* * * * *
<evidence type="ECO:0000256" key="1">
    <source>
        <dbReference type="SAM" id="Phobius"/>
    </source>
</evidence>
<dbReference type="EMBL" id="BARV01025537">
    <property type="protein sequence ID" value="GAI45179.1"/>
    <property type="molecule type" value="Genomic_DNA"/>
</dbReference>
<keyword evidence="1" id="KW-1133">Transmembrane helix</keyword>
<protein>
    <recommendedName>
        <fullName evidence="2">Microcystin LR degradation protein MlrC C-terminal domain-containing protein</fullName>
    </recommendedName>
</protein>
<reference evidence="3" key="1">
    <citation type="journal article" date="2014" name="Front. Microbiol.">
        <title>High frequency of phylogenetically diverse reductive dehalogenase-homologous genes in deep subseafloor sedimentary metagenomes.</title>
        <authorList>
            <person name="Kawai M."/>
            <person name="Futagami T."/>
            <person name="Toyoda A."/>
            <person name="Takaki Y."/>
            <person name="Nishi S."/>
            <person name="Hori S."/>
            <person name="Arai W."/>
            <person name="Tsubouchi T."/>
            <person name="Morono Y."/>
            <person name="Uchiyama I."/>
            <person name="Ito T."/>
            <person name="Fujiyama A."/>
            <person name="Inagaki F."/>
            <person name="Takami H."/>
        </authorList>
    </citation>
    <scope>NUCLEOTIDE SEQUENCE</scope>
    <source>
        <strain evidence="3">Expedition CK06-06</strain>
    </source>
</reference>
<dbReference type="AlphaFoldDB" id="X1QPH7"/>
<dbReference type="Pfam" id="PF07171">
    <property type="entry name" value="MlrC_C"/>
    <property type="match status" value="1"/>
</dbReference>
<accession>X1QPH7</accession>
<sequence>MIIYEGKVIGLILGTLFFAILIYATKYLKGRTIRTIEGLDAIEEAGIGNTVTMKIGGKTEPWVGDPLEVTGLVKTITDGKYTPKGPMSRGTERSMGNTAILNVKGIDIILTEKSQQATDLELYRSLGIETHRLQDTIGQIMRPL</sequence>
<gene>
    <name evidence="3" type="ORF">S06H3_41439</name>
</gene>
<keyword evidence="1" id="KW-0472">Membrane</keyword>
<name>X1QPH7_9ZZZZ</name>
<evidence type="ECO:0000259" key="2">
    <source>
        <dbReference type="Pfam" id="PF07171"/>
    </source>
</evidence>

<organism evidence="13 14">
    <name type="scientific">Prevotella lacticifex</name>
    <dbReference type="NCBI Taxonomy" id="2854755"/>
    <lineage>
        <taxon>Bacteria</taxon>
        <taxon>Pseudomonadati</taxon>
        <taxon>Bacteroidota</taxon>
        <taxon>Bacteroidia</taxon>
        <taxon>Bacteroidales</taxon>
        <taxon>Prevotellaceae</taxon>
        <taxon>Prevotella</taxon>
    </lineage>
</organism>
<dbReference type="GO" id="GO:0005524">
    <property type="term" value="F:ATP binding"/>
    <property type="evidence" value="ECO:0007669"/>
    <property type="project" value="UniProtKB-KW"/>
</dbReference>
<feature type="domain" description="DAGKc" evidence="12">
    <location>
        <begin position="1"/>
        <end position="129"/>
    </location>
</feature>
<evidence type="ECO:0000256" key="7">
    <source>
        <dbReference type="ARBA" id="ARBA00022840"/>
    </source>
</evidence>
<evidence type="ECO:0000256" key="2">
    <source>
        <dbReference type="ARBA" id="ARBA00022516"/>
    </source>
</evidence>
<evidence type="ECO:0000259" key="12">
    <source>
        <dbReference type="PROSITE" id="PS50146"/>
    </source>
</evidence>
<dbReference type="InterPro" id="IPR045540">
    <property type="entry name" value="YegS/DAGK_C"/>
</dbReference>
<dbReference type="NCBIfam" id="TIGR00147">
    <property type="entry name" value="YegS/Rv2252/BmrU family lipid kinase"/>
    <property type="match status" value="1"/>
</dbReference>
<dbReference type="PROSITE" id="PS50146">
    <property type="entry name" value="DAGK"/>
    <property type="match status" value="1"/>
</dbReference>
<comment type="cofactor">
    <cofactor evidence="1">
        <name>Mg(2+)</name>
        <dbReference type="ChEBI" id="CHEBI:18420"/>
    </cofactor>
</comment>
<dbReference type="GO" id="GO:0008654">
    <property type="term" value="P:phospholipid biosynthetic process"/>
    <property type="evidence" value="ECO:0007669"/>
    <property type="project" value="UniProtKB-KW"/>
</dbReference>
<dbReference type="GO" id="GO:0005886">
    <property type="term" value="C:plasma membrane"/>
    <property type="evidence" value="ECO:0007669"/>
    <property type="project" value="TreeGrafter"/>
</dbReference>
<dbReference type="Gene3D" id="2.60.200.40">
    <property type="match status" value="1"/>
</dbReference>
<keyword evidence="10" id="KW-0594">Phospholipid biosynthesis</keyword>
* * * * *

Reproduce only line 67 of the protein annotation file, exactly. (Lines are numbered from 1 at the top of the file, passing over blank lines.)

        <taxon>Prevotellaceae</taxon>